The Black Pirate
PLOT (spoiler alert!!!):
The film begins by showing the looting of a ship already captured by the pirates after a substantial engagement. After making off with all possible valuables, the last pirate aboard fires a powder trail and dives overboard. Several minutes later, the ship is destroyed..
While the pirates make merry with their spoil, the two sole survivors wash up on an island, an old man and his son. Before dying, the older man (later discovered to have been the Duke of Arnoldo) gives his signet ring to his son. His son then carries him inland and buries him. Meanwhile, the captain and some of his closer lieutenants have been making toward the same island with “the richest part of the treasure”. While they occupy themselves with taking the treasure to a well used cavern beneath a pond, the survivor carves out a declaration on a piece of driftwood: “MY FATHER I SOLEMNLY VOW TO BRING THY MURDERERS TO JUSTICE”.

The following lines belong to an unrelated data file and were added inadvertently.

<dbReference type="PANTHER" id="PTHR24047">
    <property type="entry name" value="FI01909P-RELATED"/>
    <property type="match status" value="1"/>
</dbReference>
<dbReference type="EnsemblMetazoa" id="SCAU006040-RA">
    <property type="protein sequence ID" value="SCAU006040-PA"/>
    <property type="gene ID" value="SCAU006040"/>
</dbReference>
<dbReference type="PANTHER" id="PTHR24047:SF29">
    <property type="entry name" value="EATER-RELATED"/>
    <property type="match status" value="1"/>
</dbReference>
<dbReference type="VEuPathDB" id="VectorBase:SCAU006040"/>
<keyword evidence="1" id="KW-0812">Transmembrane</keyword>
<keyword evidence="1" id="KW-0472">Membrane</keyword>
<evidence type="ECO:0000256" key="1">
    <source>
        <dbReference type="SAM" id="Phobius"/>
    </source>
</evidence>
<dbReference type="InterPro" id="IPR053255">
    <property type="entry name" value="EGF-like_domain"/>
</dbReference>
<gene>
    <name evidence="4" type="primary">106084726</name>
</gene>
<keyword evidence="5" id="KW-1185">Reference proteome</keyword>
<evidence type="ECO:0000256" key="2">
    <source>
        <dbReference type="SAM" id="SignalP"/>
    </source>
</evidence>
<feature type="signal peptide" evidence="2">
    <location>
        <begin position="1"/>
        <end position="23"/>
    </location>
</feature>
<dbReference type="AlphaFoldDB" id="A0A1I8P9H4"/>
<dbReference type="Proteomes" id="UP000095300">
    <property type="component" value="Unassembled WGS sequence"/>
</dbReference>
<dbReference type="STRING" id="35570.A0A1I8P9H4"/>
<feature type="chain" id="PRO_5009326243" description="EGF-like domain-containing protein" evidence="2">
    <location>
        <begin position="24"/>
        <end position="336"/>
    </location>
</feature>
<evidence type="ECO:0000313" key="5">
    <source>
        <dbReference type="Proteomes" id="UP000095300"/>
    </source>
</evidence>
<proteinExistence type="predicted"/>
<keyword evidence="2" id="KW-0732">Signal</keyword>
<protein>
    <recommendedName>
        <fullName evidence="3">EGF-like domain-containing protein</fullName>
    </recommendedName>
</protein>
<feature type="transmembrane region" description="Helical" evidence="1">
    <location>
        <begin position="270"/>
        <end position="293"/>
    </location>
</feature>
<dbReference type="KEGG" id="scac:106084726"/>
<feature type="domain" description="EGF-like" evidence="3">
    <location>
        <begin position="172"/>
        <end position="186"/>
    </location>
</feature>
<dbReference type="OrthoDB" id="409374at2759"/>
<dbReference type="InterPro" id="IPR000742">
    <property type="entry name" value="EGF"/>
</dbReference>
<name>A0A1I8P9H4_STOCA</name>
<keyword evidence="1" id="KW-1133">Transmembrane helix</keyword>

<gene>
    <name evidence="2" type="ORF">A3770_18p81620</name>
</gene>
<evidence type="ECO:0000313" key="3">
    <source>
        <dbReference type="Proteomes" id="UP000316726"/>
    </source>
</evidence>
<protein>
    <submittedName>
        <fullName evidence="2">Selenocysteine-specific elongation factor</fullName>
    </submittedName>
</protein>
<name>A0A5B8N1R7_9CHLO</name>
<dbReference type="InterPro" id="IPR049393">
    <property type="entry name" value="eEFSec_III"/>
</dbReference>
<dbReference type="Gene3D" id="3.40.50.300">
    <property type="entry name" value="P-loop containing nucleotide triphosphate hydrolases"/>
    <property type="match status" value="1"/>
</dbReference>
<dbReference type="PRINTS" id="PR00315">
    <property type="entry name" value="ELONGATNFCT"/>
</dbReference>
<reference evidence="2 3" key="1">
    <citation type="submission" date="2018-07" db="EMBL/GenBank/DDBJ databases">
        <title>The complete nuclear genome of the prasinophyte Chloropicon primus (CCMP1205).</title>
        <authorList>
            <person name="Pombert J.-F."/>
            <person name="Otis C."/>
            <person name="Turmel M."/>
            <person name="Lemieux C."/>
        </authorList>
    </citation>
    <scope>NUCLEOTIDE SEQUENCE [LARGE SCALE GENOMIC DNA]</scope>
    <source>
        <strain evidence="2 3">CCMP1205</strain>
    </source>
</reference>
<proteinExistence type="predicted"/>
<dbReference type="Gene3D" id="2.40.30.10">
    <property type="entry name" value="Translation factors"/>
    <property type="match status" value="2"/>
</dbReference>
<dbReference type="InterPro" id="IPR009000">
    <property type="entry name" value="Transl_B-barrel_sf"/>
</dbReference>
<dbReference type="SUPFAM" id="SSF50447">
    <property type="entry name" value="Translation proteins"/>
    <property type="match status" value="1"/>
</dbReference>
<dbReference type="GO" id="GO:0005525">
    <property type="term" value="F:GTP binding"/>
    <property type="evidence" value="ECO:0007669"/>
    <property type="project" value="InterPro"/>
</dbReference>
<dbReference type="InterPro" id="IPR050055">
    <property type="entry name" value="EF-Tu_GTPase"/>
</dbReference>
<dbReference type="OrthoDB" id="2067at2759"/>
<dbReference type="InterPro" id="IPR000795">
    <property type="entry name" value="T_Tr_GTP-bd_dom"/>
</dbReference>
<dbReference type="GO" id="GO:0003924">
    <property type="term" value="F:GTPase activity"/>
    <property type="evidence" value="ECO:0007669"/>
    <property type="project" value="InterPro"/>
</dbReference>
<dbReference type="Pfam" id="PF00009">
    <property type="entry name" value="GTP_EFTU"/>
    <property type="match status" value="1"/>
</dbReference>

During the burial of the treasure, the captain suggestively counts off the other members of the party to his lieutenant and lays out 5 pistols — one per man. As the two of them prepare to fire on the remainder of the unsuspecting men, their attention is arrested by the appearance of the nameless adventurer (Douglas Fairbanks) from over a ridge. They quickly prepare to meet him as he draws nearer. As one menacingly approaches him with a dirk, he calls a halt, stating his intent to join their Company of pirates.